RSV in adults

HPP produced a policy report and infographic to raise awareness of respiratory syncytial virus (RSV) in adults and to highlight opportunities to reduce its burden through prevention, diagnosis and care.

Policy priorities for protecting adults at risk of severe illness from RSV


RSV is a common respiratory virus that can cause serious illness in young children and some groups of adults, including older adults and those with certain underlying health conditions. But the impact of RSV on adults is often underestimated, leading to inadequate prevention and management.

RSV is a common cause of lower respiratory tract infections around the world. It is often misunderstood to be only a childhood illness, even by healthcare professionals. This may be because in healthy adults, RSV typically causes mild symptoms that are indistinguishable from those of other common respiratory infections, such as the common cold. However, in older adults and those with underlying health conditions, RSV can cause a severe infection, such as pneumonia. It can result in hospitalisation and may have a higher mortality rate than flu.

Before the COVID-19 pandemic, RSV was estimated to account for one in ten acute respiratory episodes in adults in Europe. Virus control measures put in place during the pandemic are thought to have affected the seasonal pattern and spread of RSV, and we have recently seen unusual spikes in RSV infections that have put considerable extra pressure on health systems. However, the chronic under-reporting of RSV infections, and the inconsistent and often insufficient data collection and surveillance in Europe, mean that the burden of the disease is unclear and likely to be underestimated.

As a result of low awareness and inadequate surveillance, many adults at risk of severe disease may not benefit from key preventive measures. Currently, prevention in adults depends on virus control measures, such as hand-washing, personal protective equipment and isolation within healthcare settings. But the implementation of these strategies is reliant on adequate awareness among healthcare professionals and the public. When an adult RSV vaccine becomes available – which is expected to occur in the near to medium term – awareness, data collection and surveillance will become even more important in guiding the implementation of new vaccination programmes.

What we’ve achieved

In 2022, HPP carried out extensive desk research and interviewed a range of experts from across Europe to identify policy priorities for addressing the burden of RSV in adults – both now and in the future. Given that there are currently very few policies or guidelines specific to RSV in Europe, we hope that the project outputs will help raise the profile of RSV as an important respiratory virus and guide decision-makers to take action to address it.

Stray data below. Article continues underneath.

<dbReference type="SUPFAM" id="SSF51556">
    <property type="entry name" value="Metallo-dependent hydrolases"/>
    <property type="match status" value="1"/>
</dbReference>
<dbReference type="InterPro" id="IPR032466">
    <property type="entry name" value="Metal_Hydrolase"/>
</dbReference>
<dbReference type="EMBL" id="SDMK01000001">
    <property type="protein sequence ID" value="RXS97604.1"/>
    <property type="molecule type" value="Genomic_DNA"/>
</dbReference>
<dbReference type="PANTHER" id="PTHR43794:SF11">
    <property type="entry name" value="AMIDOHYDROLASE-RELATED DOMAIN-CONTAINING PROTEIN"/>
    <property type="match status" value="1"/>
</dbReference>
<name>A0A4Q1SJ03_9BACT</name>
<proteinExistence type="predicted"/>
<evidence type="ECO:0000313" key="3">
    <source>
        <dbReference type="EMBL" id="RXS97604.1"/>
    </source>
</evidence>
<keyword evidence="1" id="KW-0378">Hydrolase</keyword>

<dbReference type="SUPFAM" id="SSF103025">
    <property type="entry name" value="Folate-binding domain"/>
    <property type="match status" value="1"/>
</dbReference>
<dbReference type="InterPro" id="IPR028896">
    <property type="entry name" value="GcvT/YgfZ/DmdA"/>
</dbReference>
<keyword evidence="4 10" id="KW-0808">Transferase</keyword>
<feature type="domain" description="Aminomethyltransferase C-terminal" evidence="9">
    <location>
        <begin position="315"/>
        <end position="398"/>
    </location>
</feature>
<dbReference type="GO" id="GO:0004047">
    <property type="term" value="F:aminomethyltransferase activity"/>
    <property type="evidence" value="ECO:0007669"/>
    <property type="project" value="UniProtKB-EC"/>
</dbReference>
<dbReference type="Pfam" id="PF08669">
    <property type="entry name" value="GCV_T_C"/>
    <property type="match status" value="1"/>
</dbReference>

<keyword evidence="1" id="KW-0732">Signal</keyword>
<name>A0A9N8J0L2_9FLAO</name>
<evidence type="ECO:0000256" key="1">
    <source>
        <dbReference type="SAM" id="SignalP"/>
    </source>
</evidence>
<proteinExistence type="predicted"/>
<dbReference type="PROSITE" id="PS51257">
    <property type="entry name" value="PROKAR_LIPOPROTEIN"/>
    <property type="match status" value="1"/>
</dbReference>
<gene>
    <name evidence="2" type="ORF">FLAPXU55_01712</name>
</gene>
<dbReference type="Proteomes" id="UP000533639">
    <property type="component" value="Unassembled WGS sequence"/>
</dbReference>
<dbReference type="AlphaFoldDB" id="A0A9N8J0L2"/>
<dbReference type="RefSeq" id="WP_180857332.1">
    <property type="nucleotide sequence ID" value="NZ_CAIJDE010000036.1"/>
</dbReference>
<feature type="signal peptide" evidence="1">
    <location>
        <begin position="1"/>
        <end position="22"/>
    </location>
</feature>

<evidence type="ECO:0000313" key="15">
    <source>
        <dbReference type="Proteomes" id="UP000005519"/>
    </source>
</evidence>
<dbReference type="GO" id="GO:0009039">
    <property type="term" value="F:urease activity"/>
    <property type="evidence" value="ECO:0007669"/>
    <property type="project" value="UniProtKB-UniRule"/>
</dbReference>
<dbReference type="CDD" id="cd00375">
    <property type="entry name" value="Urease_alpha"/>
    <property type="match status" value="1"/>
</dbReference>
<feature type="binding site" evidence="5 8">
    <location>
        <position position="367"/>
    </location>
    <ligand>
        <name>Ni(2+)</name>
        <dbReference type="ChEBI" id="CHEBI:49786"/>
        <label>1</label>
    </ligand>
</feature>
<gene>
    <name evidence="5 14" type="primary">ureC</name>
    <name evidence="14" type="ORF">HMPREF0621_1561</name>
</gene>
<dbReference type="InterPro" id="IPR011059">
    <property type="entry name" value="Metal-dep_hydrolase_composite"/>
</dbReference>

During RSV Awareness Month (October) 2022, we published an infographic to raise awareness of RSV and why it is dangerous for older adults.

In 2023, we published a report that sets out five policy priorities for improving the prevention and management of RSV in adults across Europe. In addition to taking a comprehensive view of the current factors affecting RSV prevention and management, the report looks at key considerations for the future, in anticipation of new vaccinations and treatments being introduced. The report has been shared directly with public health teams at the European Union Directorate-General for Health and Food Safety.

Key partners and stakeholders

We consulted with the following expert stakeholders, who also volunteered their time to be interviewed:

  • Elizabeth Adams, President, European Federation of Nurses Associations
  • Katrina Bouzanis, Program Manager, International Federation on Ageing
  • Daphne Holt, Chair, Coalition for Life-Course Immunisation
  • Lies Kriek, Chair, RSV Patient Network, Patient Advisory Board, ReSViNET Foundation
  • Paul Loubet, Clinician, Infectious Diseases Department, Nîmes Academic Hospital, University of Montpellier, France
  • Antoni Torres Martí, Chief, Respiratory Intensive Care Unit, Hospital Clinic of Barcelona, Spain; Professor of Medicine, University of Barcelona, Spain
  • Ted van Essen, retired general practitioner, the Netherlands; Chair, Dutch Influenza Foundation
  • Roxie van Lieshout, Scientific Networks Associate, ReSViNET
  • Marc van Ranst, Professor of Virology, Katholieke Universiteit Leuven, Belgium
  • Dexter Wiseman, Clinical Research Fellow, National Heart and Lung Institute, UK; Specialist Registrar, Chelsea and Westminster Hospital NHS Trust, UK

Project funding

This project was initiated and funded by Janssen Pharmaceutica NV. None of the content is specific nor biased towards any particular treatment or therapy. HPP had full editorial independence from the funder in developing the policy report and infographic.